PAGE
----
For more than 20 years, running a cable TV channel in the USA was a one of the most profitable forms of business in the media sector.
Todd Juenger (Media Analyst at Sanford Bernstein) found that companies like Disney, Fox, ViacomCBS, NBCUniversal, Discovery and AMC Networks delivered returns in the area of thirty to forty percent on invested capital.
“We looked at the S&P 500 trying to find companies that consistently delivered returns like that and it was less than 10 — basically no other sectors could claim that kind of return,” Juenger told Variety in a rare interview.
Streamers disrupt the broadcast landscape
However, once high-speed internet leveled the playing fields, and smartphones and tablets came equipped with bigger and higher-definition screens, newcomers like Netflix and Amazon didn’t need to go through cable businesses like Comcast or DirecTV to get their content onto viewers' phones, tablets and laptops. It was a double-whammy that fundamentally changed viewer habits.
It was no longer necessary to sit down in front of a TV to consume content. You could watch it anywhere, anytime.
Broadcasters used to decide when and how viewers would consume TV series, view commercials or catch the news, sport and weather.
Streaming not only delivered content on-demand, but in your pocket. The viewer decided when, what and how to view content.
This will continue to impact not just media distribution, but media production. The 30-second classic TV commercial is already a dinosaur. Entire seasons are offered to binge-watchers, instead of via episodic release. Because more viewers are consuming content while they commute or during work-breaks, shorter duration content is being offered (10 - 15 minute episodes/newsbytes).
These changes are having a cumulative effect on the entire industry. Marshall McLuhan's famous statement that the media is the message is as true now as it was in 1964.
Netflix, with 167m subscribers, is now the biggest streaming service in the world. Amazon Prime Video has more than 150m subscribers, and newcomer Disney+ has already accumulated more than 54m subscribers, with a growth of 20m since March 2020. Apple TV+ is another significant newcomer but Apple execs have yet to release viewer numbers.
The old behemoths are finally getting the message, and for the staff who work there, it's not a pretty picture. Fewer resources are needed to run a streaming operation than a traditional broadcast network, and the bigger companies are merging their broadcast and streaming services - so the first casualty is staff.
NBCUniversal lays off 3,000 staff
In the USA, NBCUniversal is a case in point:
NBCUniversal has begun the process of laying off around 3,000 staff as it restructures into a streaming business. NBCU CEO Jeff Shell advised investors that the company was combining its TV and streaming divisions into one, under Mark Lazarus. The company recently launched SVOD / AVOD service Peacock. Lazarus will continue to head up NBC Sports Group, and will also run Peacock.
NBCU’s news channels have been collapsed into one division under Cesar Conde, who was recently appointed as chairman of NBCU News Group. Conde was previously chairman of NBCU’s Telemundo Enterprises, which includes NBC News, CNBC and MSNBC. Both Lazarus and Conde report to Jeff Shell.
IBC reports 43% drop in revenue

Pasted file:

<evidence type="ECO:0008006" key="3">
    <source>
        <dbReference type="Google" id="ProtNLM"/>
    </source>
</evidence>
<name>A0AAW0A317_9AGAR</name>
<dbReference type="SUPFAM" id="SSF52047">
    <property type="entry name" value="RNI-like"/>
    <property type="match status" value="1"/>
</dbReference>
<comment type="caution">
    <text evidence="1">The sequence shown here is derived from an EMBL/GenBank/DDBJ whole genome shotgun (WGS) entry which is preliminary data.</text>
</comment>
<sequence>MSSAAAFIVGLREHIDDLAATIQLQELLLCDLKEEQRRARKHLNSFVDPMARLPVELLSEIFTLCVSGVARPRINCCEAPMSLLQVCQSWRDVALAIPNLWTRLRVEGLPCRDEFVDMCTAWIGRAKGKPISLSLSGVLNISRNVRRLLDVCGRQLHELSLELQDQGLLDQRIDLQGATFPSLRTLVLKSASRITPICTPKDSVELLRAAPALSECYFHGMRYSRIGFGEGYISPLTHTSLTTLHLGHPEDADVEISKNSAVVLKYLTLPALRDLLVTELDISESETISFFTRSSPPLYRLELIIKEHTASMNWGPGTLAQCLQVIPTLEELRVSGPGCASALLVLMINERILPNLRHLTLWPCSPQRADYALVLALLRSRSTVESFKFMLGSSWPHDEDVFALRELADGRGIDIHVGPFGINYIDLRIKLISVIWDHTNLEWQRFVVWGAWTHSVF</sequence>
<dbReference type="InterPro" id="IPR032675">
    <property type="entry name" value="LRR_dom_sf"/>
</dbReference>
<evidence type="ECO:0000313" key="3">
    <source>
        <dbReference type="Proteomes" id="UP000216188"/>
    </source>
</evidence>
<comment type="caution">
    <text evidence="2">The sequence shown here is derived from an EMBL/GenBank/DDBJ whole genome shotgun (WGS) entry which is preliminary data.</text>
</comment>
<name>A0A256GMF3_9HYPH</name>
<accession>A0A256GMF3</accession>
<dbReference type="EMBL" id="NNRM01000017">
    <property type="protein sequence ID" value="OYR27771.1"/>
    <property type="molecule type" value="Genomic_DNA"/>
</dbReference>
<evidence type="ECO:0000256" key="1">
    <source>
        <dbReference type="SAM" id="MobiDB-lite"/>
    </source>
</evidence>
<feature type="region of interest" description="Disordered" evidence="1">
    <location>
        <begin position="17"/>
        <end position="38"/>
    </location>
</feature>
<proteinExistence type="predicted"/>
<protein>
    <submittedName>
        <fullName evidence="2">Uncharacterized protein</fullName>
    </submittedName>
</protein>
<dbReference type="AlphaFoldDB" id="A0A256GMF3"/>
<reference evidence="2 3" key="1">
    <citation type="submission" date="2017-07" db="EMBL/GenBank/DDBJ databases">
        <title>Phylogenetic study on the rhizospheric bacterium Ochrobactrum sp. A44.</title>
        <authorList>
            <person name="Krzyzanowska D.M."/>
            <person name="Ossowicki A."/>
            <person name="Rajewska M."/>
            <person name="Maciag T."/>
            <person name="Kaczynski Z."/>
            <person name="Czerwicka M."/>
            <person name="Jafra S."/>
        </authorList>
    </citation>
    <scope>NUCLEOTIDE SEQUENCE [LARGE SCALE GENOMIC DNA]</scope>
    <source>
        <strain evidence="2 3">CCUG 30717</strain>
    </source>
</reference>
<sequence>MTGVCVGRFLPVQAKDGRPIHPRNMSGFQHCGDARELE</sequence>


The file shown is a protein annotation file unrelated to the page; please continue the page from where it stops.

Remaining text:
It's not much different in Europe: British terrestrial broadcaster ITV reported a revenue drop of £300m ($395m) or 17% on last year to £1.45bn, and advertising income fell 21% over the first six months.
The impact of Covid-19 on advertising spending in the second quarter saw a 43% drop in revenue. Ad revenue fell 23% in July, but CEO Carolyn McCall said advertisers “are returning”.
Global production division ITV Studios posted a 17% drop in revenue to £630m, with most shows put on hiatus during the lockdown period. McCall said in a subsequent interview that about 70% the two hundred-odd shows in production have now returned to filming.
Streaming is the new normal. While traditional broadcast will continue to have a place, it's likely that it will be reduced to essential public broadcaster services.
Breaking news and live sports, once the exclusive preserve of terrestrial and satellite providers, are moving rapidly into the SVOD (subscription video-on-demand) model of streaming. There is therefore little incentive for subscribers to stay with satellite providers, particularly if they are paying a subscription fee.
This change signals the last nail in the coffin for the feasibility of traditional terrestrial and satellite TV. They will need to hybridise to survive.
Is the Streaming Honeymoon already over? Will the streaming wars produce a new media oligopoly? Media observer Paris Marx thinks so: "We’re headed toward a future where entertainment is further monopolized by a small number of massive global conglomerates with streaming platforms filled with content they own, making it harder and harder for small companies and perspectives that aren’t so easy to commercialize to have a shot.
"Right now, we’re in a sweet spot where competition between the conglomerates is providing some of those opportunities, but history shows us it will not last — and it may already be ending."
Erin Schiffer, CEO of the Patriarch Organization consultancy firm, says the “golden age of streaming” is already over.
Netflix is already starting to behave more like Mr Hyde than Dr Jeckyll. The streamer is being criticised for making decisions based on an opaque algorithm, disproportionately canceling series created by women, and for its recent business calculation to cancel series after just two or three seasons to avoid bonuses and salary increases. The appetite for antitrust appears to be growing, with both Elizabeth Warren and Bernie Sanders calling for action to address media consolidation.
Antitrust action and the development of cooperative alternatives would completely upend the streaming wars. By Gordon Greaves